Spotify and Figure 1 team up to hear what surgeons are playing in the OR

Dr. Ramin Eskandari, a pediatric neurosurgeon at the Medical University of South Carolina, is a fan of reggae in the OR.

If you’re about to perform open-heart surgery, you should be listening to classical music. Bone fractures call for heavy rock, elective cases are ideal for EDM, the cath lab calls for something more mellow, and trauma lends itself to R&B.

These are some of the listening habits of nearly 700 surgeons and other healthcare professionals, according to a new survey conducted by Figure 1 in partnership with Spotify. Surgeons from more than 50 countries shared their professional music preferences in an in-app questionnaire throughout the month of June.

Of the surgeons and surgical residents who responded, 90% said they listened to music while operating. Rock and pop were the most popular genres, on the playlists of 49% and 48% of respondents respectively. Classical came next at 43%, with jazz at 24% and R&B selected by 21% of respondents.

No matter the genre, the surgeons surveyed reported that music helped them focus by relieving tension in the operating room and relaxing the whole surgical team.

“Music induces an almost trance-like state of focus,” said Dr. Patrick Beeman, a OB/GYN in Cleveland who uses Figure 1 as @insidetheboards. “That might be the reason why so many people listen to something while they operate, because you need a sort of single-mindedness when you’re operating. But at the same time, any sort of surgical case has the potential to be fraught with anxiety and you sometimes have very important competing interests hanging in the balance. Music has a calming effect. Especially by providing familiarity.”

On at least one occasion, Dr. Beeman’s preferences have helped him connect with patients.

“When I was a second or third year resident, we had a 15 or 16-year-old female who came into labor,” Dr. Beeman recalls. “It was her first pregnancy, so she obviously didn’t have a lot of support from a social perspective. She was scared. I asked the patient what music she liked and she mentioned Coheed. Now all my friends will universally make fun of my personal music choices because it’s what high schoolers listen to. One of my favorite bands happens to be Coheed and Cambria. So I started to play some Coheed from my iPhone for the patient and had her focus on that while we did the cervical check. I gained some good rapport from doing that.”

Of course, there are times when silence is required. Surgeons reported turning the music down when training younger doctors, when there are complications, and during critical points in the surgery.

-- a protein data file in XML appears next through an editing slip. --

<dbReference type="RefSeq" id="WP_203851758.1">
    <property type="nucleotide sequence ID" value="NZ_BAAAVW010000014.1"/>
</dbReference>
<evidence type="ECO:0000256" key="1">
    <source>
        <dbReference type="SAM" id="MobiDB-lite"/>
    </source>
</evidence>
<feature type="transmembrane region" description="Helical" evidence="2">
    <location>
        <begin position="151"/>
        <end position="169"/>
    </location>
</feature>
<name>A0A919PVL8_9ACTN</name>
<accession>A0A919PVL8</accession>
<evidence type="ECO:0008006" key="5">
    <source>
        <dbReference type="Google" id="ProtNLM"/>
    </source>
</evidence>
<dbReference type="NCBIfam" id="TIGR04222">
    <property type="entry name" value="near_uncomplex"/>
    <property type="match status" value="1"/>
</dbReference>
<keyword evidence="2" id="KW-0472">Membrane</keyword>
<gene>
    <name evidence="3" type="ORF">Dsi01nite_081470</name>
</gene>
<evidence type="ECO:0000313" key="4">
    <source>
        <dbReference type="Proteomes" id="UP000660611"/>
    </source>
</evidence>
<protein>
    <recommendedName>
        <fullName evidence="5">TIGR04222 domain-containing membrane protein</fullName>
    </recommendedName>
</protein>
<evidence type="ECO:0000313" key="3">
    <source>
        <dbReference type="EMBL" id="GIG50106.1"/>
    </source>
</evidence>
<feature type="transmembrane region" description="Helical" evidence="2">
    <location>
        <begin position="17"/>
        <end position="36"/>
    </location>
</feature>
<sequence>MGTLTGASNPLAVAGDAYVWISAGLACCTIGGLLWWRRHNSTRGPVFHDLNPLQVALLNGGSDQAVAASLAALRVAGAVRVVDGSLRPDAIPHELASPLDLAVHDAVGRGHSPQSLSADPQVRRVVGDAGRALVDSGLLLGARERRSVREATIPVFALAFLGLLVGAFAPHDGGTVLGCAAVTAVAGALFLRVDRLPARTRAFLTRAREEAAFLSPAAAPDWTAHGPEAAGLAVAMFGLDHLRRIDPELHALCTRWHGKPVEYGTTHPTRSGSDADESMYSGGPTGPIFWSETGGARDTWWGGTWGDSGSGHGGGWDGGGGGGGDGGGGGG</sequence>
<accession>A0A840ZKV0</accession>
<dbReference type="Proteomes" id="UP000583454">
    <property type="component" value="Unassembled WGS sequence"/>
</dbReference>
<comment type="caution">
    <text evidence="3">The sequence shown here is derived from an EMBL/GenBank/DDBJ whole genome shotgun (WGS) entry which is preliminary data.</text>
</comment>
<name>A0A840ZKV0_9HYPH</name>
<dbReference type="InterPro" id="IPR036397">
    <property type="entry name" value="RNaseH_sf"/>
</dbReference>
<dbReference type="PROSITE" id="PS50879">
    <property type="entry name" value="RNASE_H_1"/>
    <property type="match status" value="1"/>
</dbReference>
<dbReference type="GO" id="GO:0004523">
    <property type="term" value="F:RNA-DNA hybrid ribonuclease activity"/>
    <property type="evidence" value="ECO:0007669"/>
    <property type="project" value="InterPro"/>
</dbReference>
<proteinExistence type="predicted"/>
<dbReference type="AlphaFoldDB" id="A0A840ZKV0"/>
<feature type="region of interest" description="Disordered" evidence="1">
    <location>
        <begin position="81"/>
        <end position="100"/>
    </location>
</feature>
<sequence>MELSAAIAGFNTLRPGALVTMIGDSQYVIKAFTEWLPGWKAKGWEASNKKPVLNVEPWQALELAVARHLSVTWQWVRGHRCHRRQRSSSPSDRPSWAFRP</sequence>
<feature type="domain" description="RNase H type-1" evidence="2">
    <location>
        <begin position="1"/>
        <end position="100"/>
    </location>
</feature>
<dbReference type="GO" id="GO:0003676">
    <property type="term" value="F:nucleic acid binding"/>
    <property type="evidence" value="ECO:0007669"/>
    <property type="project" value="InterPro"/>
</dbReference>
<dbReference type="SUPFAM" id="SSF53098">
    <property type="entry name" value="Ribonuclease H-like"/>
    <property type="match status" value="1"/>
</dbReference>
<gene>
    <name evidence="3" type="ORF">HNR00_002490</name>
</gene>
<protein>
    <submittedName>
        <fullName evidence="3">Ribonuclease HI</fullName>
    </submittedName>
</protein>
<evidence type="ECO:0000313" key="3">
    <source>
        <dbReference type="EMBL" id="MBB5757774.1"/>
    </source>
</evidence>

And there are songs that, when played in the OR, may well distract from the business at hand. Some of the more surprising tracks heard in the operating room include 2 Live Crew’s Pop That, Queen’s Another One Bites The Dust, and Rose Tattoo by The Dropkick Murphys.

(“I had an older, male doctor during residency who played entire Madonna albums during surgery,” said one orthopedic surgeon. “I hate to stereotype people, but it was surprising because he DID NOT seem the Madonna type.”)

Here are ten of the playlists shared by the surgeons of Figure 1, along with their rationales for their choices:

The Classical Cardiac Surgeon

Specialty: Cardiac surgery

Age: 20-29

Years of practice: 2

Preferred genres: Classical. “I’m doing only cardiac surgery so Rachmaninoff, Horowitz and Chopin are the best.”

How does music affect your performance? “It makes me more relaxed.”

Is there a point at which you turn it off? “When complications appear. You need to be 100% focused.”

The Yachting Otolaryngologist

Specialty: Otolaryngology-Head and Neck Surgery

Age: 30-39

Years of practice: 5

Preferred genres: “The relaxing sounds of Yacht Rock and/or Boy Bands allow me to focus on the surgery I am performing while maintaining a stress-free operating room environment.”

Is there a point at which you turn it off? “Generally I do not turn down the radio. However, during intubation and extubation or if I am trying to communicate with anyone in the operating room and the music is too loud for effective communication, the music is turned down.”

The Poppy Pediatric Surgeon

Specialty: Pediatric surgery

Age: 40-49

Years of practice: 15

Preferred genres: “‘80s, ‘90s, and current pop music.”

Is there a point at which you turn it off? “When the patient is being prepared for anesthesia.”

What’s the most unexpected song you’ve heard in the OR? “Heavy metal.”

The Alternative Oncologist

Specialty: Surgical oncology